In case you didn’t know- Yarnology is one of Hobby Lobby’s “house brands”. A house brand is a line of products exclusive to that particular store (or chain of stores). Like Kroger’s Private Selection brand, or Wal-Mart’s Great Value or Member’s Mark brands. Most chain stores have their own house brands. They’re actually called private label brands, but I like the term “house brand” better. It’s like when you go into a bar, and
they have their own “house brand” of liquors. It’s usually the cheap stuff, but sometimes it is better than the name brand stuff.

I recently stopped by Hobby Lobby on my way to a hockey game. I was intending to snag a pair of Clover Takumi bamboo circular needles (try saying that 5 times fast), but they did not have the size or length I needed. So I snagged four pairs of Yarnology needles. I bought US size 6 (4 mm), US size 8 (5 mm), US size 10 (6 mm), and US size 11 (8 mm)
needles. All 29″ circulars. At $2.59 – $2.69 a pair – I was skeptical.  Extremely skeptical. That price point tells me that they are cheap. It also tells me that the less-than-stellar reviews I’ve heard about these are probably true.

However- I wasn’t too concerned. Since they have NO metal
attachments (which means they will slide past the stadium’s metal detectors easy peasy); as long as they lasted the night- they were worth the price.

This is the product description on the Hobby Lobby website:
Never sew a seam again! If you haven’t tried knitting in the round yet, here’s the way to do it. These fun, swizzled acrylic circulars are economical and provide a moderate amount of grip — perfect for beginners and slippery fibers.

Even if you already have circulars in this size, at this price you can go ahead and treat yourself! You’ll have a great time working with these pretty needles.

To date- I have only used the US size 11s. I knit 41 inches of a bulky yarn scarf in 2 1/2 hours (the length of the hockey game).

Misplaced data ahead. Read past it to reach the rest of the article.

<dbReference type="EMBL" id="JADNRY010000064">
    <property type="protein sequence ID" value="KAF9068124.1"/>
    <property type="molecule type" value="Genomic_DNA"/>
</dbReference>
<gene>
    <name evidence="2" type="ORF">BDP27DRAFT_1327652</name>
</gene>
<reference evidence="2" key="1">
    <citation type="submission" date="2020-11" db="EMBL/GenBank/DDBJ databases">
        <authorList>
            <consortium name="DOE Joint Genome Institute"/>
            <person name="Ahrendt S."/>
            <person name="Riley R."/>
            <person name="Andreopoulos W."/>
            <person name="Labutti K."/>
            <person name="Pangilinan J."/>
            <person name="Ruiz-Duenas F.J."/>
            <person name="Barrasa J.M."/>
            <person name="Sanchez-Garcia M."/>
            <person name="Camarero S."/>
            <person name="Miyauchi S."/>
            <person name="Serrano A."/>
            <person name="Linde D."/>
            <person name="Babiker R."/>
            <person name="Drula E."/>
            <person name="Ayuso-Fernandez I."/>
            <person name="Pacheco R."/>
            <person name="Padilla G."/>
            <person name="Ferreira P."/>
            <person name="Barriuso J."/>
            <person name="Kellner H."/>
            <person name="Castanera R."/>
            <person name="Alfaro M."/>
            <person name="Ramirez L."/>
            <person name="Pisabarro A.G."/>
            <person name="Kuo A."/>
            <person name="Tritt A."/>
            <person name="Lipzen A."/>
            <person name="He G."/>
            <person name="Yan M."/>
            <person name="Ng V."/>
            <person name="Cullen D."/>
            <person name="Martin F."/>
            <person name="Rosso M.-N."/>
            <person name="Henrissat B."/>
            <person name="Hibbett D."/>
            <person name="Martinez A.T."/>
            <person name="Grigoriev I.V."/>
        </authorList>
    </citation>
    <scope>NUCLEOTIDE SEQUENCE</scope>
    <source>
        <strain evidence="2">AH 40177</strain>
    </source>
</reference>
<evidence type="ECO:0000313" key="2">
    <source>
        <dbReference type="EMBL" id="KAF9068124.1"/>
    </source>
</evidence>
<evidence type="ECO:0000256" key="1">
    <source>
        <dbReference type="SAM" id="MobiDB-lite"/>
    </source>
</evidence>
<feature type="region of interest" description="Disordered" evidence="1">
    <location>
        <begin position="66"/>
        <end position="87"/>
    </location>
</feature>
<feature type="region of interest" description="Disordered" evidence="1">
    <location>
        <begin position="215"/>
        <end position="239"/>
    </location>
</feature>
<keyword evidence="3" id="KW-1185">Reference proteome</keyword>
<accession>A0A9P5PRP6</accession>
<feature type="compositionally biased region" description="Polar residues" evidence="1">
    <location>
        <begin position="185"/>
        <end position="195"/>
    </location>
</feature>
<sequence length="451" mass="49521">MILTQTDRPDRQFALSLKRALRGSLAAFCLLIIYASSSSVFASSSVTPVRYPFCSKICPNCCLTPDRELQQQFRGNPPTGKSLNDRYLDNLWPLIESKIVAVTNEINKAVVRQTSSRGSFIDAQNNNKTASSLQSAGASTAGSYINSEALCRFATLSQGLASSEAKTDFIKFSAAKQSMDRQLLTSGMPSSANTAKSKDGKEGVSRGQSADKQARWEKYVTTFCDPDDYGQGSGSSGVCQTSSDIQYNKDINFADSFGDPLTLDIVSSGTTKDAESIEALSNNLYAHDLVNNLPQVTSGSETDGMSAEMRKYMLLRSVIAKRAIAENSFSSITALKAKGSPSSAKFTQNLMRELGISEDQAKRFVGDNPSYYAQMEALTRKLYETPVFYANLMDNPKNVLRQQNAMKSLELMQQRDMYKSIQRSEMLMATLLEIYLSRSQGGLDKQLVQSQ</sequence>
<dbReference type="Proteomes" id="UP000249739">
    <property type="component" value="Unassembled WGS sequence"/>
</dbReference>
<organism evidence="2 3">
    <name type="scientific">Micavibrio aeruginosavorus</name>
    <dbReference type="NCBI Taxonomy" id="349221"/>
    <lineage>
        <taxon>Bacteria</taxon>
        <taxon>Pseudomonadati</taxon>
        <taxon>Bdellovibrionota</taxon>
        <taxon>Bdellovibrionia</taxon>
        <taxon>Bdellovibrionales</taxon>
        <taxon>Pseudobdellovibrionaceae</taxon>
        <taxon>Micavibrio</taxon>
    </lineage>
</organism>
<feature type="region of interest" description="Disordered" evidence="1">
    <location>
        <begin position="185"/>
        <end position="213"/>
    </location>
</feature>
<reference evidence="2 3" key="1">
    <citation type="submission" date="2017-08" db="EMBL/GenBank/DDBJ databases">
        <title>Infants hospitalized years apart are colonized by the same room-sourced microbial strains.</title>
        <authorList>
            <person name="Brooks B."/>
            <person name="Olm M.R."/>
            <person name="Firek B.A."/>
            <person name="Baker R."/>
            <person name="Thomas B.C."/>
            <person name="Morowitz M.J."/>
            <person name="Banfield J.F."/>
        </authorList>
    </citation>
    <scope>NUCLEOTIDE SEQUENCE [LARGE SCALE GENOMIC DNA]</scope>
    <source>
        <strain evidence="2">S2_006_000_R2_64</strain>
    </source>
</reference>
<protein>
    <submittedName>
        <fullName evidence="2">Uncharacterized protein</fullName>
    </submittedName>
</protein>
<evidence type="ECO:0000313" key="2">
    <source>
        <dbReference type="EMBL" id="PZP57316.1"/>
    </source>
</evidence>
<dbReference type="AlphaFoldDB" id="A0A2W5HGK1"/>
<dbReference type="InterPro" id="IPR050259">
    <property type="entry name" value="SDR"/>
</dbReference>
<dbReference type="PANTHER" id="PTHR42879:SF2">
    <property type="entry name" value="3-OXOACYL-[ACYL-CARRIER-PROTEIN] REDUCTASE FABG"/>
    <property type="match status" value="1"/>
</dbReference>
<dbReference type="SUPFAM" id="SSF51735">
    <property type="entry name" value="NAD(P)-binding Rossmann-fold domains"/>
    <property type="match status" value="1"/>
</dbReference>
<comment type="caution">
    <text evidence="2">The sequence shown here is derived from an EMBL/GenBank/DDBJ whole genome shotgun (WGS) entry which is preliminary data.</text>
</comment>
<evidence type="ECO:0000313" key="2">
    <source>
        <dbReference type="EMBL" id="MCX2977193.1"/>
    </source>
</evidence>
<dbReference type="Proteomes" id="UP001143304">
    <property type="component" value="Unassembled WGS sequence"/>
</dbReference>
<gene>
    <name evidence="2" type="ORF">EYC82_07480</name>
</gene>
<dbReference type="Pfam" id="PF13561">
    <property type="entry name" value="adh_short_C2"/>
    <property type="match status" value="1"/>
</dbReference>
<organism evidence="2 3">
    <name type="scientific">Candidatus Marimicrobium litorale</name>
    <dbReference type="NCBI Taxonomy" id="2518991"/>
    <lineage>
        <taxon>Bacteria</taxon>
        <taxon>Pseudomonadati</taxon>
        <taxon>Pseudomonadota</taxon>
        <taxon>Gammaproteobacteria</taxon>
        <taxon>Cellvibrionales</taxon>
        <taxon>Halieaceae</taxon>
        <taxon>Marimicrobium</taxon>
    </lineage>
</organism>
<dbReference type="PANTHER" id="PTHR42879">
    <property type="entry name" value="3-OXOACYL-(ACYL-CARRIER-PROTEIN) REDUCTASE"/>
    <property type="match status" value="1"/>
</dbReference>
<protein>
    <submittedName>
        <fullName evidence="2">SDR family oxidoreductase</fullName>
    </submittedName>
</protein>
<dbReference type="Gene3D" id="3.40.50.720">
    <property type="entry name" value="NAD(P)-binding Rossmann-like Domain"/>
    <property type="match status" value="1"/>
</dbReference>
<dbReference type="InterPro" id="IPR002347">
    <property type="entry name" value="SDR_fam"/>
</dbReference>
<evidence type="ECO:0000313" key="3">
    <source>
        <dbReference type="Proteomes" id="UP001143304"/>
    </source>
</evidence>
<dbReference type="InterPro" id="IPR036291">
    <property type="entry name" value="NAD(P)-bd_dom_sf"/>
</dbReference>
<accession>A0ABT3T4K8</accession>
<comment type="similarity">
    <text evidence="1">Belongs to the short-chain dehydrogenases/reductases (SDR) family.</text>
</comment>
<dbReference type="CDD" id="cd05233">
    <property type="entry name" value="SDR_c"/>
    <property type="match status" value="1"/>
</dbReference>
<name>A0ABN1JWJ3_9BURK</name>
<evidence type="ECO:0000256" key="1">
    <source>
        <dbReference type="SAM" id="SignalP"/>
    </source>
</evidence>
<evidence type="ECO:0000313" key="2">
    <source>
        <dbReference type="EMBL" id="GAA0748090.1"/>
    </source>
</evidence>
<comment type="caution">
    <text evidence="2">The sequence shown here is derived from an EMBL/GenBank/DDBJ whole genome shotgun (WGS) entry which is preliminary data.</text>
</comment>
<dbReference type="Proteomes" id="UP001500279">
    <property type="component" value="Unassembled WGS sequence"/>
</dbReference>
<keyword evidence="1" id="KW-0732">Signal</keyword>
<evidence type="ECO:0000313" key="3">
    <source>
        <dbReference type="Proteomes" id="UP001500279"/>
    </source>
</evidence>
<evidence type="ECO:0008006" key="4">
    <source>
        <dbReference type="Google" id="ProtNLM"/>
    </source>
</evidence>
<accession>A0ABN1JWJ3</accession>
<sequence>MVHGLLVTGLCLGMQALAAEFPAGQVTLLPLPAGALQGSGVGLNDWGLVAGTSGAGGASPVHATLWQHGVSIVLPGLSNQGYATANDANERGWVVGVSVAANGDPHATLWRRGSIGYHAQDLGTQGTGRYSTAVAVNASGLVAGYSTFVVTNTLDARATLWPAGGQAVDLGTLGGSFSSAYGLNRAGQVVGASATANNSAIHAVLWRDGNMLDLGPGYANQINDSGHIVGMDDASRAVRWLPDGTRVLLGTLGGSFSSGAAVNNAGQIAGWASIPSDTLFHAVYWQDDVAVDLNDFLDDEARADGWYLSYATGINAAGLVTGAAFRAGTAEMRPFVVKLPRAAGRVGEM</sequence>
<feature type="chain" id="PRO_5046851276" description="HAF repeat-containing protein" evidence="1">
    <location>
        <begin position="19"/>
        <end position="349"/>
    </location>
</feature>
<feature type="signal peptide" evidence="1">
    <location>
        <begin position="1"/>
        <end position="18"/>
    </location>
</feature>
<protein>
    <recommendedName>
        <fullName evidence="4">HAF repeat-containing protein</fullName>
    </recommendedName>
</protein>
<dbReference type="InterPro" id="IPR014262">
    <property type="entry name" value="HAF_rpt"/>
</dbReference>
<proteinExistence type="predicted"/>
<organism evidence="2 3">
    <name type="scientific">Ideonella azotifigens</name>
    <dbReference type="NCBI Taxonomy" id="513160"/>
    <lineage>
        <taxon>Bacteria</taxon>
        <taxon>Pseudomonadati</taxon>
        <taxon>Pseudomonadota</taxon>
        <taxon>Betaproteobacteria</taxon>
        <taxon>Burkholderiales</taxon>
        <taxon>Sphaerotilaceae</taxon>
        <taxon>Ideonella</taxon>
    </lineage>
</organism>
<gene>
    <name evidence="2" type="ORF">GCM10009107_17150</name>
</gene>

The yarnology needles are acrylic (with a nice twisted design in them), with a plastic tubing cable. I would say that these needles work fine for the larger sizes, as long as you’re not doing anything fancy. So no magic loop knitting, and probably no complicated, precision-required cabling.  I’m not a fan of the plastic tubing (it’s definitely a tube, not a cord)- it seems.. well… CHEAP, but the join is not hugely noticeable. What IS
noticeable, is they kind of crimped the tube right where the needle ends, which makes it bend slightly. I suppose that this is to help keep the tubing from pulling away from the needles, but I do find it annoying. But I’ve had worse, in the way of circular cables *coughBOYLENEEDLEScough*, so I can’t complain too much.

Knitting-wise, they aren’t bad. Acrylic doesn’t have the clink sound that metal needles have (although, if you slow down a bit- you don’t have to make that sound), and they move faster than wood or bamboo. I will have to make myself knit with the size 6s, to see if there’s any danger of snapping the needles, or having the tubing pull away from the needles. But so far- they are a decent pair of cheap needles. At least in the larger sizes.

I don’t have a finished picture of the scarf, because I still need to add fringe, but here is a picture I took of the in-progress scarf after the game:

The yarn is Deborah Norville Serenity Chunky in the Puppy Dog Tails colorway. They claim this yarn is Super Bulky. But I think the line gets a little hazy on anything above worsted. I’d say it’s just Bulky.

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